But in the state after regeneration it is otherwise; for then man is not only affected with truth for the sake of ends of life, but still more is he affected with the good itself of life and the former affections, namely those of emulation, of childish envy, and of glory, separate themselves, and this until it appears as if they were dissipated; for then the good which is of the will is within, and the truth which is of the understanding is without; yet still in such a manner that truth acts as a one with good, because from good. This order is genuine and the former order tends to the forming of this order, inasmuch as the will part, which is then without, admits many things that are serviceable to regeneration, and is like a sponge that absorbs both clear and muddy waters thus also it admits things that would otherwise be rejected, which yet serve as means, and also for forming ideas about goods and truths, and for other uses.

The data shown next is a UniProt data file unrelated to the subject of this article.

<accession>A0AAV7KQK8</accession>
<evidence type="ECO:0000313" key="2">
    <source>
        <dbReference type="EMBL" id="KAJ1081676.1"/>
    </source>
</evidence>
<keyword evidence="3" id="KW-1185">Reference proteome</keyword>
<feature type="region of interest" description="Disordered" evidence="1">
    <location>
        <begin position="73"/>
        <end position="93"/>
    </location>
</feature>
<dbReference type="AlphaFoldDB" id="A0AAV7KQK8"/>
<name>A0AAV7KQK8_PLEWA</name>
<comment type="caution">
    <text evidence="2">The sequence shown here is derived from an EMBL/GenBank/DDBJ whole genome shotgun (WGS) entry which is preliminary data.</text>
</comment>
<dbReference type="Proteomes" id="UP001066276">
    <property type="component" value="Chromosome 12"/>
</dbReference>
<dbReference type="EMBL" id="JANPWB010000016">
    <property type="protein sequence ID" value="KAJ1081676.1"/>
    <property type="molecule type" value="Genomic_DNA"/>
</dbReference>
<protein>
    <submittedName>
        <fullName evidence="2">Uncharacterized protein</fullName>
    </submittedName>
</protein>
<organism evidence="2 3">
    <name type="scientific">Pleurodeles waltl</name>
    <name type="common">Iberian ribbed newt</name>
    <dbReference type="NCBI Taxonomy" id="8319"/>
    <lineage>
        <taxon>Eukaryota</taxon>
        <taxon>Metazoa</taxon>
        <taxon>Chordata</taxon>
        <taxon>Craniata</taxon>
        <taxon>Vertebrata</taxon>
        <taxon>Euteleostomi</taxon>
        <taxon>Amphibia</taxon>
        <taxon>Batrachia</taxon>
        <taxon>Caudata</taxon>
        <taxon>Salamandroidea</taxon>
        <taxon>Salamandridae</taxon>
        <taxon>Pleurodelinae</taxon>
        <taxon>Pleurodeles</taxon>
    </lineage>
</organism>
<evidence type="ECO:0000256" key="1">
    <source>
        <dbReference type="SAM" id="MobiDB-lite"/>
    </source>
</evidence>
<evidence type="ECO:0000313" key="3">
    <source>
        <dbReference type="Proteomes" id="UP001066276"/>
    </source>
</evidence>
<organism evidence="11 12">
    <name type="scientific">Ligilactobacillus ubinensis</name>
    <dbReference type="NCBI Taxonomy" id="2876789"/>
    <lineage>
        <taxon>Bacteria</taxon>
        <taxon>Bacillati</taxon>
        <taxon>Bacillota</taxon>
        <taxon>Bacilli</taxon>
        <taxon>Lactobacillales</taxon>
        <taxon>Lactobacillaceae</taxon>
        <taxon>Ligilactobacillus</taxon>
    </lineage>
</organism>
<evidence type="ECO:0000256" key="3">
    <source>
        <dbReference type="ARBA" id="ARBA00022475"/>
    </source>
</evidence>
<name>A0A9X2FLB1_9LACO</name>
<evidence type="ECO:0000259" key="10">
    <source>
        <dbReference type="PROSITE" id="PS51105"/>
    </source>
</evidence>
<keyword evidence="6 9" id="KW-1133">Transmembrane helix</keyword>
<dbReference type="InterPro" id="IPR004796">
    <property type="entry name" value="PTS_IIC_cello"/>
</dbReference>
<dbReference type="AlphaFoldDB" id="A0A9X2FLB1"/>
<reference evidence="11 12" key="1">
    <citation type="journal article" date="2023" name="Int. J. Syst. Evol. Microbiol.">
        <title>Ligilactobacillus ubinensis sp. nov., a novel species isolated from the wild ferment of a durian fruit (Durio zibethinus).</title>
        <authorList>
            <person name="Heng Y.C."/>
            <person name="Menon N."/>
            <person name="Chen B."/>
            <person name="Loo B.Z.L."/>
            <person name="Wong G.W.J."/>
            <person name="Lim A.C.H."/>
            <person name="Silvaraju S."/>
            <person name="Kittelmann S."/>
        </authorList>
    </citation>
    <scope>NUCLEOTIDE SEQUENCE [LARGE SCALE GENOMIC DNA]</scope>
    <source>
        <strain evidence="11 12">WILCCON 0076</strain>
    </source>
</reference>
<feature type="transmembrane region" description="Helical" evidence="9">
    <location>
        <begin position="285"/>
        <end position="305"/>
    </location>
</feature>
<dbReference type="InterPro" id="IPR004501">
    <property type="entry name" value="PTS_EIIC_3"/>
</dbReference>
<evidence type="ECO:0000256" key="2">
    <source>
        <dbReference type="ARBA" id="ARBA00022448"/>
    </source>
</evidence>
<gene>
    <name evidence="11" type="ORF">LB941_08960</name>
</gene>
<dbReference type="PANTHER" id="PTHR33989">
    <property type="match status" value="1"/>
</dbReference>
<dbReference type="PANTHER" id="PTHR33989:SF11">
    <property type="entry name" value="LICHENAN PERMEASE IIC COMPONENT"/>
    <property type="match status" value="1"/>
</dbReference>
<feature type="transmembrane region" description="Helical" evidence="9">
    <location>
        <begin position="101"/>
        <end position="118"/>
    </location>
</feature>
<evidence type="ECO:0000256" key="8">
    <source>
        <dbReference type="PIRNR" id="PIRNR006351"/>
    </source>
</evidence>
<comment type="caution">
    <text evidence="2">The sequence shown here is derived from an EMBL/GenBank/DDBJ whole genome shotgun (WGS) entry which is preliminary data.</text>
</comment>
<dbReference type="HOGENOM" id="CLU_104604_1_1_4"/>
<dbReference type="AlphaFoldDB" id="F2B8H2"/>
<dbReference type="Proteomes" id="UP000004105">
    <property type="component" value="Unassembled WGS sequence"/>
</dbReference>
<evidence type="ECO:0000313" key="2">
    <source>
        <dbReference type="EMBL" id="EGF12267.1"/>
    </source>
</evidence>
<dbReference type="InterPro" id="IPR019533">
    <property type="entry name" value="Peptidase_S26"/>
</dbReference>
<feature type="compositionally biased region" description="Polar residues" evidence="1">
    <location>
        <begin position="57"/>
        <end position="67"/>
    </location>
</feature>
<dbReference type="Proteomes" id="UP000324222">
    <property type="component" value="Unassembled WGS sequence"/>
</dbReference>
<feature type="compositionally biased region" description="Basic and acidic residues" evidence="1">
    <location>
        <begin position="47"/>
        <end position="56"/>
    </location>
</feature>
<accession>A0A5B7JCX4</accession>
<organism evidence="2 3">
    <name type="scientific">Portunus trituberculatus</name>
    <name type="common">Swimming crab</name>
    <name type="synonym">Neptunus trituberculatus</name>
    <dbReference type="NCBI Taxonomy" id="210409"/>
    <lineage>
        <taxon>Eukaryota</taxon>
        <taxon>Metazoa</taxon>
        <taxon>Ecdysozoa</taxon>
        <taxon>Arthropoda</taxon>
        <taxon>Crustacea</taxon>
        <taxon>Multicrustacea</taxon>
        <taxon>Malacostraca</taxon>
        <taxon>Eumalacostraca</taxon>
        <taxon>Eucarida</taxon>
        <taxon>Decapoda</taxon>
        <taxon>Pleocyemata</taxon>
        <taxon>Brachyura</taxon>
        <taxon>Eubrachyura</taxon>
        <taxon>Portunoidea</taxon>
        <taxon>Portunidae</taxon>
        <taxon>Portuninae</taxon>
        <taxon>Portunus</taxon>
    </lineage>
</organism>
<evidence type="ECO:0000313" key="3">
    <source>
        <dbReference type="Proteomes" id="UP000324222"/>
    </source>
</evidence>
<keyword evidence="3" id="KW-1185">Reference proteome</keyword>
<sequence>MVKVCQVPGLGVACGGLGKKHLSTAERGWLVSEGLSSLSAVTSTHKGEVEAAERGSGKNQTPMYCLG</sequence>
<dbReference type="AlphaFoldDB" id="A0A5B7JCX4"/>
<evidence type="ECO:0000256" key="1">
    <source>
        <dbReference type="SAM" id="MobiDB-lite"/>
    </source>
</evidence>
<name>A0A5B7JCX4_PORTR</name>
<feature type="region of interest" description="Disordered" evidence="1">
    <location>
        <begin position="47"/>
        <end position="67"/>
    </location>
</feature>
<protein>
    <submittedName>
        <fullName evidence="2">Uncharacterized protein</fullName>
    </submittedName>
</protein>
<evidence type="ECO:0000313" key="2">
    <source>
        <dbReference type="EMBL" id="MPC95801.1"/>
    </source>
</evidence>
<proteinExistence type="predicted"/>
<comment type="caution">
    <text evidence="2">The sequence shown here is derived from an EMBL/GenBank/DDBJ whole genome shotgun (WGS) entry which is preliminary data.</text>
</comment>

AC 3564. And he recognized him not, because his hands were hairy like his brother Esau’s hands. That this signifies that from the will part which was without it was perceived that it was natural good, is evident from the fact that he did not recognize Jacob to be Jacob, that is, the truth which Jacob represents but he perceived Esau, that is, the natural good which was without and this because of the influx spoken of above (n. 3563), for between interior good and exterior good there is communication because there is parallelism (n. 1831, 1832, 3514) but not between good and truth, unless the influx of good into truth is such as has been described just above.